Dynamical systems are frequently used to model biological systems. When these models are fit to data, it is necessary to ascertain the uncertainty in the model fit. Here, we present prediction deviation, a metric of uncertainty that determines the extent to which observed data have constrained the model's predictions. This is accomplished by solving an optimization problem that searches for a pair of models that each provides a good fit for the observed data, yet has maximally different predictions. We develop a method for estimating *a priori* the impact that additional experiments would have on the prediction deviation, allowing the experimenter to design a set of experiments that would most reduce uncertainty. We use prediction deviation to assess uncertainty in a model of interferon-alpha inhibition of viral infection, and to select a sequence of experiments that reduces this uncertainty. Finally, we prove a theoretical result which shows that prediction deviation provides bounds on the trajectories of the underlying true model. These results show that prediction deviation is a meaningful metric of uncertainty that can be used for optimal experimental design.

Nonlinear dynamical systems are used throughout systems biology to describe the dynamics of biomolecular interactions. These models typically have a number of unknown parameters, such as infection rates and decay rates, which are estimated by fitting the model to measurements from the physical system. Two important questions then arise: What is the uncertainty in the model predictions, and how can that uncertainty be reduced? We describe here a new approach for measuring uncertainty in model predictions, by searching for a pair of model parameters that both provide a good fit for the observed data, but make maximally different predictions. We further show how to estimate the impact on the uncertainty of a candidate experiment that has not yet been done, allowing the experimenter to determine beforehand if an experiment will be valuable. We use prediction deviation to analyze a model of HIV infection which can only be partially observed. With prediction deviation, and with appropriately selected experiments, we are able to provide bounds on the behavior of the unobserved quantities and gain insights into inhibition that are otherwise unavailable.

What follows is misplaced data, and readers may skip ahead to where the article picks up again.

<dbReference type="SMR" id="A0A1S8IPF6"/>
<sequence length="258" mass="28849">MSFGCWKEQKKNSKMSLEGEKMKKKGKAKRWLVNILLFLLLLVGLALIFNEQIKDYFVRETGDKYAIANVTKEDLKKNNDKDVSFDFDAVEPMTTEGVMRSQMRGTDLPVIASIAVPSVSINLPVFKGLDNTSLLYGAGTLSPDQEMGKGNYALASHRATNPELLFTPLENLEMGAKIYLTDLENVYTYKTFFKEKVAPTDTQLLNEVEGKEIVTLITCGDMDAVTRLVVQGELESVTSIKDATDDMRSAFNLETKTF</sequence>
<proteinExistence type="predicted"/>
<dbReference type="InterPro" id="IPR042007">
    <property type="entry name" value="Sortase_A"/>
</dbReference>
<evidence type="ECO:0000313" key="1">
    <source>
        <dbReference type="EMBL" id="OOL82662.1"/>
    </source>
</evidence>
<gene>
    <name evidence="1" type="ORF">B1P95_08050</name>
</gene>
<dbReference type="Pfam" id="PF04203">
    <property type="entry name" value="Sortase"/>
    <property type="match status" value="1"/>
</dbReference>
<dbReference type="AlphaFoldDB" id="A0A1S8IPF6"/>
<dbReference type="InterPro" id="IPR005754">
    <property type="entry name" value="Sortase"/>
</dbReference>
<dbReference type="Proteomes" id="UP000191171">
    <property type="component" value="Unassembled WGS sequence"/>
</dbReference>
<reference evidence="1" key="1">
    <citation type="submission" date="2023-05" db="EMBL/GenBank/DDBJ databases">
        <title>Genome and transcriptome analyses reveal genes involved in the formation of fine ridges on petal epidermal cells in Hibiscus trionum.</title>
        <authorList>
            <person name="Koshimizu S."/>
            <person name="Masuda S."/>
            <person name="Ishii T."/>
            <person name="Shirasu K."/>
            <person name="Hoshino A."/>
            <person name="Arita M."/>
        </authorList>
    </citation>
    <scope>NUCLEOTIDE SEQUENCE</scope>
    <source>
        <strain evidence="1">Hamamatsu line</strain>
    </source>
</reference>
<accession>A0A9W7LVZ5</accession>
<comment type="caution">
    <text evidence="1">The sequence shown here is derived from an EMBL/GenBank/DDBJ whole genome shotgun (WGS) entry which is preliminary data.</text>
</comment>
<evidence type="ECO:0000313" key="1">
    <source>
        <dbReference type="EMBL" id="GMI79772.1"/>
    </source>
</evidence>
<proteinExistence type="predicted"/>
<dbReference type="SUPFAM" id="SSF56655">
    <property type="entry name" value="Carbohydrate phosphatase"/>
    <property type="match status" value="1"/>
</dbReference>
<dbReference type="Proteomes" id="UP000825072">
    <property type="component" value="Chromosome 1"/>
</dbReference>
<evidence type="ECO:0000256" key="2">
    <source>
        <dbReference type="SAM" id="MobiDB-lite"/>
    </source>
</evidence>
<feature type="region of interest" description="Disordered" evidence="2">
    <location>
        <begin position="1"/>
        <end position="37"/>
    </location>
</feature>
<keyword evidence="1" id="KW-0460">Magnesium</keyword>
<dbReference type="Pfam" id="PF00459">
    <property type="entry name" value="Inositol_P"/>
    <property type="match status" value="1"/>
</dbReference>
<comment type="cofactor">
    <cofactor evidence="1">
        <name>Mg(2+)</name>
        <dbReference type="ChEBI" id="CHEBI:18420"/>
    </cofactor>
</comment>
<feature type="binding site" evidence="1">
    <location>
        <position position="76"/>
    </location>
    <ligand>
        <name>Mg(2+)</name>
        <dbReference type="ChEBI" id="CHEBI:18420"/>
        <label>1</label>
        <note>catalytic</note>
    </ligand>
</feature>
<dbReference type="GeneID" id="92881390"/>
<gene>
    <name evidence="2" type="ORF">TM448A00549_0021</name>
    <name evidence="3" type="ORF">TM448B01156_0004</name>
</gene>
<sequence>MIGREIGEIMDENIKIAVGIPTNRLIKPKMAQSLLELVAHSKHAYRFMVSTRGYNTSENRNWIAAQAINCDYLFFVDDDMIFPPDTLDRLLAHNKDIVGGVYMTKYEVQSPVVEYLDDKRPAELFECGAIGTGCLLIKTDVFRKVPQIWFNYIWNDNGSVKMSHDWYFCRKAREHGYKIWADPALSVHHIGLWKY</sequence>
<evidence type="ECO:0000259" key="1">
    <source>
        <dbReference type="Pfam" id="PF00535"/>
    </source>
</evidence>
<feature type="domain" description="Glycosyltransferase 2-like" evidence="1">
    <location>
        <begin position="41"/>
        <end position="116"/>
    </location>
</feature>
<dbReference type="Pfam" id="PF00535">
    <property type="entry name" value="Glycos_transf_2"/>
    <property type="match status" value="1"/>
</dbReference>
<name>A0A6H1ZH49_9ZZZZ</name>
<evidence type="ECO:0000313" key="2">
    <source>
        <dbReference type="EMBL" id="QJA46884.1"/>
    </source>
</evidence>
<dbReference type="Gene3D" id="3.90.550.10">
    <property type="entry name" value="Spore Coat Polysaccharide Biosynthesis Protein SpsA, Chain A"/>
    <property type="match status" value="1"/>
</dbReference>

## I. INTRODUCTION

Systems of nonlinear differential equations are used throughout biology to model the behavior of complex, dynamical systems. These models have proven particularly useful in systems biology for describing networks of biomolecular interactions.^{1} Often the utility of the model depends on being able to estimate a set of unknown parameters, which is typically done by collecting data from the physical system and finding the best-fit parameters. When inferring a dynamical system from data, there are two important questions that arise:

*Uncertainty quantification*: Is the model sufficiently constrained by the data?*Optimal experimental design*: If not, what additional experiments would most reduce the remaining uncertainty?

Uncertainty is often measured by constructing a confidence interval for each parameter estimate. We propose a different approach to the problem of uncertainty quantification and then show that this approach leads naturally to an optimal experimental design strategy. Our fundamental hypothesis is that the purpose of fitting a model is to be able to use it to make predictions. In many situations, the parameter values *per se* are not of interest, rather the goal is to gain insight into the system's behavior. In these situations, the purpose of assessing model uncertainty is to determine if the model's predictions can be trusted.